Oak & Acorn: Forage, Farm and Feast with the Family
Tasting the Evergreens
Life in Western MA has its many pleasures. So many times I feel really lucky to live where I do and to be surrounded by so much beauty. The mountains, the rivers, the farmland, the flora and the fauna are just some of the things I appreciate. I live in the Pioneer Valley and I am always trying to find ways to connect with my surroundings. I have a five year old daughter name Thu with whom I love spending time in the outdoors. There are many activities we can do to connect with nature and where we live which bring the two of us closer while helping my daughter form a relationship with nature itself.
One of the things I love to do with Thu is go on an outdoor adventure and forage for wild edibles. You most probably have something growing in or near your own backyard that is edible, and maybe even some wild edibles waiting to be discovered! Once kids start learning about the wild edible growing around them, families can look forward to what’s going to pop up next. As always, get to know what you are looking for and make sure you properly identify it- if you are unsure, just don’t eat it.
In the Springtime one of the easiest things to forage for are spruce tree tips. Most of us, if not all of us in the Pioneer Valley are in walking distance to one of these trees. If you have never done any wild harvesting or feel that you wouldn’t have a clue as to where to start, then foraging for spruce tips is a great activity. Children love being part of the hunt. They love spotting these evergreens from far away and once they learn that parts of it are edible, it makes it even more fun. Foraging for wild edibles becomes a tool which can help children learn more about what grows around us. Searching for spruce together can help kids start to learn more about different tree species and appreciate their beauty even more.
Your first task for you and your child is to identify the spruce tree. They will soon be able to spot them from a mile away. You can identify spruce trees by their rough dark-grey to brownish bark, narrowed conical tree shape and the sharp pointed needles. If you are unsure if it’s a spruce tree, get a single needle and cut it in half. Look closely and you’ll see it’s square shape, four sides to a single needle. Red, white and blue spruce species are pretty common in Massachusetts. In late April and early May, you will start to notice that the tips of spruce trees have a very bright, lime-colored tip to them. This is new growth which is formed at the very end of every little branch and twig. Compared the the older needles on the branch, the spruce tips feel soft and new.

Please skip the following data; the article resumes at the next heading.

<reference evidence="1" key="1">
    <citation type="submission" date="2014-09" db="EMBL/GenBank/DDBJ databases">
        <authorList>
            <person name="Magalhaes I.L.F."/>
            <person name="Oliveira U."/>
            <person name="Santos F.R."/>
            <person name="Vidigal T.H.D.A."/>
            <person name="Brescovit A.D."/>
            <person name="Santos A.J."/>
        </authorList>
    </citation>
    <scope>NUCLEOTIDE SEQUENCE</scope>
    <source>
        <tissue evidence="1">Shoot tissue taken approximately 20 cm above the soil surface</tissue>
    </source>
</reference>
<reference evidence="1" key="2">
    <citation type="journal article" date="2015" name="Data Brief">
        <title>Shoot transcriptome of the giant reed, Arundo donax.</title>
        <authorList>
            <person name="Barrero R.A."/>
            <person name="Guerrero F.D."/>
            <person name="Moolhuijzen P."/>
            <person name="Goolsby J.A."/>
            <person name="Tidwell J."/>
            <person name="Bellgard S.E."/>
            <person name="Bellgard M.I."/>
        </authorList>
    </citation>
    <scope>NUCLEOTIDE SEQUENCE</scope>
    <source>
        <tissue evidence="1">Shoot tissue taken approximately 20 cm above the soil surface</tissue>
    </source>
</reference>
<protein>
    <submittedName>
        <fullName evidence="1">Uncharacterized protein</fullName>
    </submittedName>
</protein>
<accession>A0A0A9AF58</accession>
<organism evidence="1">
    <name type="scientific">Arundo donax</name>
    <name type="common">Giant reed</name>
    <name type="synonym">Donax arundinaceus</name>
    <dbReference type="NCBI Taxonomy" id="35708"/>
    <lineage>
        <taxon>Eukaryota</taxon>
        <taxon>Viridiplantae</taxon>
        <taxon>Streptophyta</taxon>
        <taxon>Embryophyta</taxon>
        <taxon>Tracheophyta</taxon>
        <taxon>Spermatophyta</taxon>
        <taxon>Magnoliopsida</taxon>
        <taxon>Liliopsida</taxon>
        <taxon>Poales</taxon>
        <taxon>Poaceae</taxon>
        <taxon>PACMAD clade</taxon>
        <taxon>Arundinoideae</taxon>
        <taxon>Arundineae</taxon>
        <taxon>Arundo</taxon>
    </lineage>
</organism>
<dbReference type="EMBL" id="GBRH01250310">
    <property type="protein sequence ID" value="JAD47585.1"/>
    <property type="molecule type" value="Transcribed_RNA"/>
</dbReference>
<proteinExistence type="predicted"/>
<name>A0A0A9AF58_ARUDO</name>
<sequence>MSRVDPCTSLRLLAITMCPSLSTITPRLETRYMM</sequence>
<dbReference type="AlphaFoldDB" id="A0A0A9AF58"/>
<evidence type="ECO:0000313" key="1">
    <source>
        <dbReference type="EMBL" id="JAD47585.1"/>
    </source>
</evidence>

My daughter is five years old and not exactly the tallest of her age group. So whenever we have harvested these little treats, I usually pull the branch down and she pops off a few of them or if I have the energy she gets to sit on my shoulders and pick them off. It’s best to not take too many tips off one single branch, but rather to take a few from different ones. It’s good to teach yourself and your children, to never take too much of anything at one time. I love doing these simple things with my daughter, she gets to connect with nature but also we get to connect with each other. Then, we get to go home and do one of our favorite things which is cooking together.
We have made a few things with spruce tips. Two of my favorite recipes are spruce tip shortbread and a spruce tip syrup. Spruce tips have a fresh, citrus flavor and are high in vitamin C. It’s exciting to see your child’s face when tasting something you both harvested and made together. So my suggestion is to go on a walk with your children and enjoy these beautiful evergreens that our little valley gives us, then make something you won’t forget.
Recipe for Spruce Tip Syrup
1 cup of spruce tips
1 cup of maple syrup
1/3 cup of water
Place tips in food processor until finely chopped. Place water and syrup in a sauce pan over medium heat. Whisk as it starts to boil, then let simmer for one minute. Mix in spruce tips, then remove from heat. This mixture should steep overnight or at least a few hours. Strain the tips from the syrup using cheesecloth, squeezing to extract all the syrup. This tasty syrup will keep for a month if refrigerated. I have used it for pancakes, but would love to experiment it with different recipes. Make sure your little one lends a hand in the kitchen, with measuring, mixing, or whatever you feel they can handle.
Recipe for Easy Spruce Tip Shortbread
¼ cup of spruce tip needles
¼ cup of maple syrup
1 cup of organic whole-wheat flour
½ cup of butter
Preheat oven to 300 degrees.
Put spruce tip and maple syrup in a food processor. Add the flour and process until well mixed. Then cut the butter into small ½ inch squares and add to the food processor until a dough forms. Press the dough into a 8 inch square pan. Bake for 20 to 25 minutes until a golden-light brown color. As soon as you take them out of the oven, take a knife and cut the shapes you want, keeping it in the pan. When they cool, take them out and enjoy with some tea.
ABOUT THE AUTHOR
Leslie Lynn Lucio
Leslie is from Texas but has always been drawn to New England. She lives in the town of Northampton and loves living in Western Massachusetts. She spends a lot of time with her five year old and connecting with the community. Her interest include cooking, DIY projects,writing, biking, being outdoors, photography, restoration, food preservation and social activism. She spends some of her time farming when she can and also you can spot her working with the Pedal People.